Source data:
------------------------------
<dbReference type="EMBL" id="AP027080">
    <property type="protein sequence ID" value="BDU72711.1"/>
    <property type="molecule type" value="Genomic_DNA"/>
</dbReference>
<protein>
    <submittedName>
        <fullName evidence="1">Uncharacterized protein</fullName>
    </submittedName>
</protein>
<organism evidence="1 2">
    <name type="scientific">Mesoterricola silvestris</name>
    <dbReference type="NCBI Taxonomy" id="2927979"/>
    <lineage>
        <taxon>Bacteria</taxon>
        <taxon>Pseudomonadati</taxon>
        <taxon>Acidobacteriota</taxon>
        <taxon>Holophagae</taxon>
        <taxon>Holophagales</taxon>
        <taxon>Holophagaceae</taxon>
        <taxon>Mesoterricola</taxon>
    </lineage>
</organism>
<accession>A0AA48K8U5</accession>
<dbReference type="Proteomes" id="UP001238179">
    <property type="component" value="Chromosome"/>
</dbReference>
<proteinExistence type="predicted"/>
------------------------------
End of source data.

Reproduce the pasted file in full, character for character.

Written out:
<dbReference type="EMBL" id="AP027080">
    <property type="protein sequence ID" value="BDU72711.1"/>
    <property type="molecule type" value="Genomic_DNA"/>
</dbReference>
<protein>
    <submittedName>
        <fullName evidence="1">Uncharacterized protein</fullName>
    </submittedName>
</protein>
<organism evidence="1 2">
    <name type="scientific">Mesoterricola silvestris</name>
    <dbReference type="NCBI Taxonomy" id="2927979"/>
    <lineage>
        <taxon>Bacteria</taxon>
        <taxon>Pseudomonadati</taxon>
        <taxon>Acidobacteriota</taxon>
        <taxon>Holophagae</taxon>
        <taxon>Holophagales</taxon>
        <taxon>Holophagaceae</taxon>
        <taxon>Mesoterricola</taxon>
    </lineage>
</organism>
<accession>A0AA48K8U5</accession>
<dbReference type="Proteomes" id="UP001238179">
    <property type="component" value="Chromosome"/>
</dbReference>
<proteinExistence type="predicted"/>